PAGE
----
Yea I caught that.  When I did that, it worked fine for codabar (ie, passed 840), but left the select field blank for ISBT (ie, passed =%840).
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Expert Comment

by:hielo
ID: 21806279
Try changing:
selObj.selChar = selObj.selChar.substring(2,selObj.selChar.length-1);

to:
selObj.selChar = selObj.selChar.substring(2,selObj.selChar.length);
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Author Comment

by:electricd7
ID: 21806290
Again, your function works fine if I pass it ==8400, but doesn't work if I pass it =%8400.  Its like the % sign confuses the javascript in any case.  Not sure why?
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Expert Comment

by:hielo
ID: 21806476
Try this:
function bar_bloodtype(e){

      var scanTab = {

      "62":"A+",

      "06":"A-",

      "73":"B+",

      "17":"B-",

      "84":"AB+",

      "28":"AB-",

      "51":"O+",

      "95":"O-"

      };

      

      var alertTab = {

      "39":"Unit is coded as HOLD!  Please contact CIRBC immediately.",

      "40":"Auto unit.",

      "47":"Unit is coded as BIOHAZARD!  Please contact CIRBC immediately."

      }

  var keyCode = (e.which)?e.which:e.keyCode;

  if(keyCode>95&&keyCode<106) keyCode-=48;

  if(keyCode<48||keyCode>57) return true;

  var keyChar = String.fromCharCode(keyCode);

  var selObj = (e.target)?e.target: e.srcElement;

  selObj.selChar += keyChar;

  if( selObj.selChar.match(/(\d+)/) )

  {

  	selObj.selChar = RegExp.$1;

	alert( "detected" + selObj);

  }

  if(alertTab[selObj.selChar]){

    alert(alertTab[selObj.selChar]);

    return true;

  }

  if(scanTab[selObj.selChar]){

    selObj.value=scanTab[selObj.selChar];

  }

}

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Author Comment

by:electricd7
ID: 21806497
Both labels resulted in Alert detected[object].
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Expert Comment

by:hielo
ID: 21806572
>>detected[object].
Oops. should have been:
alert( "detected" + RegExp.$1);
OR
alert( "detected" + selObj.selChar);

It should reveal only the numeric portion of selObj.selChar
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Author Comment

by:electricd7
ID: 21806612
OK, now both come back Detected5, one should be 510 and the other should have been =%8400.  So I would expect one to say detected 510 and the other detected8400.  Neither one set the value of my select box, though.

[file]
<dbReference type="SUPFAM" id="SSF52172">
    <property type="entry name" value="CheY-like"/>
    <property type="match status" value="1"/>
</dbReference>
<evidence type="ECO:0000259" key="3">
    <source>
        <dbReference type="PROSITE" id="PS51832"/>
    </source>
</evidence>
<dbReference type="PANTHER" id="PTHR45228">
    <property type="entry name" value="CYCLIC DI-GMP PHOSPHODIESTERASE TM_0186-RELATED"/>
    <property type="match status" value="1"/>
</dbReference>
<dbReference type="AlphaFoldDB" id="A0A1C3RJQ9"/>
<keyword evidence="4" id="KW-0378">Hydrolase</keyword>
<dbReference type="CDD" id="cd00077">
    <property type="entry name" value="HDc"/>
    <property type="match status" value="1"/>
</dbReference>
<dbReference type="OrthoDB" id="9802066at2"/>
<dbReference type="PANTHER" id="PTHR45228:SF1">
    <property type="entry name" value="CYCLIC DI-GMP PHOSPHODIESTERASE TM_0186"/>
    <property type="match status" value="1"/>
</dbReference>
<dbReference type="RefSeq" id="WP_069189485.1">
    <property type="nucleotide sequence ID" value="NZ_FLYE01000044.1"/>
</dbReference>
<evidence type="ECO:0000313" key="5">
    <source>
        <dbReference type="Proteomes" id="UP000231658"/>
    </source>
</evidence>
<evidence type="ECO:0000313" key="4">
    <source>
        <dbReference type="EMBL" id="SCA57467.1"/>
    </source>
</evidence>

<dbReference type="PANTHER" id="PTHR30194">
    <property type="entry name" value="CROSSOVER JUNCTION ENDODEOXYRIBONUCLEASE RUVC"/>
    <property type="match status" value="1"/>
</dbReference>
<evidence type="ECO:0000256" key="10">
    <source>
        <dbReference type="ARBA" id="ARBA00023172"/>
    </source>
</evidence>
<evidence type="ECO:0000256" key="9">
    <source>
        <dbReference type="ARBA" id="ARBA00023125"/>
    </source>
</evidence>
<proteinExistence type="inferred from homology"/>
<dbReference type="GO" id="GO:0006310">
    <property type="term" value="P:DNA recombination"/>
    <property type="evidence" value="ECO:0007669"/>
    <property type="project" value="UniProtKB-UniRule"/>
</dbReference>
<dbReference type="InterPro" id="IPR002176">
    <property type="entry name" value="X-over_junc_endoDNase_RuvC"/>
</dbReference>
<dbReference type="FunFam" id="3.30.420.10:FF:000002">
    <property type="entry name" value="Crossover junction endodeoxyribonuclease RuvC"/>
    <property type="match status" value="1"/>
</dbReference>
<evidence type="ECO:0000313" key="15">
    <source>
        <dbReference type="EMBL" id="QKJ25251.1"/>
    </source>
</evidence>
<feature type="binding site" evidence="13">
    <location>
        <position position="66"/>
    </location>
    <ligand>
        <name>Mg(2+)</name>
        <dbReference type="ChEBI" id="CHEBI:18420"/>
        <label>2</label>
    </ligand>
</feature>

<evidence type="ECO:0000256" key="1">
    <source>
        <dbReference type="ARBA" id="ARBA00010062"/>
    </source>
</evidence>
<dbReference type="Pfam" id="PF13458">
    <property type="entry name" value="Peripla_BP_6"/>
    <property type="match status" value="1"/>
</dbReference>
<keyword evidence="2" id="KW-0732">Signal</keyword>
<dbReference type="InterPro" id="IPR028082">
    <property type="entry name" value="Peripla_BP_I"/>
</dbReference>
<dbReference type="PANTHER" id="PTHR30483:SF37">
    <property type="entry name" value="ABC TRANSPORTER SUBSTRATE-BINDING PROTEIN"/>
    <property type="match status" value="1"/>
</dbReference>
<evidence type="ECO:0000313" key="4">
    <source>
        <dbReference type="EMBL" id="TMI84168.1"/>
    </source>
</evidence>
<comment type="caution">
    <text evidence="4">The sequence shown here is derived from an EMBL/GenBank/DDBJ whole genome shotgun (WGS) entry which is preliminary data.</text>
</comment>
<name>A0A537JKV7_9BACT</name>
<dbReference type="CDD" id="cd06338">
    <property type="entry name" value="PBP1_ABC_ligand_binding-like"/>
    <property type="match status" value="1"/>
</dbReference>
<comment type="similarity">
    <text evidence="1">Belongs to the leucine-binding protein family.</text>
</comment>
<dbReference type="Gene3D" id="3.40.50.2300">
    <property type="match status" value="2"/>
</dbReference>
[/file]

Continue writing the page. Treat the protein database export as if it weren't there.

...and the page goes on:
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Author Comment

by:electricd7
ID: 21806639
You can try this yourself, btw, without a scanner by simply typing the characters into the select field I pasted above.  The scanner is nothing more than a keyboard emulater that sends the keystrokes.  I get an identical reaction whether I scan the label, or simply type in the value of the label.
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Expert Comment

by:hielo
ID: 21806728
If I am reading this correctly this:
var selObj = (e.target)?e.target: e.srcElement;

sets selObj to the <SELECT>. So what does:
selObj.selChar += ...

supposed to be. There is not selChar attribute on a <select>. Did you mean
selObj.value +=  keyChar;

also, examine the value of keyChar.
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Author Comment

by:electricd7
ID: 21806847
Well I would have to really dig.  Its been 4 years since I put this together, and to be honest, it was bits and pieces from a lot of other work.  It works flawlessly on CODABAR, I just thought I could simply check for the first part of the ISBT identifier code (=% in this case) and basically ignore it and keep the function the same.  It looks like this is not the case?  Do you know of any reason why the "%" would throw the whole thing off?  I mean If I pass ==8400 to the function after adding "==84" to scanTab array, it works perfect, but the same can't be said for adding "=%84".  Maybe it has something to do with the function picking up the SHIFT press??
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Expert Comment

by:hielo
ID: 21806893
>> Do you know of any reason why the "%" would throw the whole thing off?
I've never dealt with a scanner input so I don't  know how the data is encoded.

>>I mean If I pass ==8400 ..
And that is even more confusing to me since on your function you are not passing a value. You are passing an event. So I don't know what you mean by:
If I pass ==8400 to the function after adding "==84" to
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Author Comment

by:electricd7
ID: 21806938
I  mean if it TAB to the SELECT box and it is in focus (ie, turns blue), then I type ==8400, the select box changes to whatever character value I set for it in scanTab.  So I added:

"==84":"AB+"

To scanTab in bar_bloodtype, then type in ==8400 while focused on the select field in the form, and the select box changes to AB+.  The same thing happens if I type in only 84.
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Expert Comment

by:hielo
ID: 21807106
can't you just use onchange instead of onkeydown and pass the actual value of the selected option. Then you will not have to mess around with the the event object.
onchange="bar_bloodtype(this.value)"
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Author Comment

by:electricd7
ID: 21807172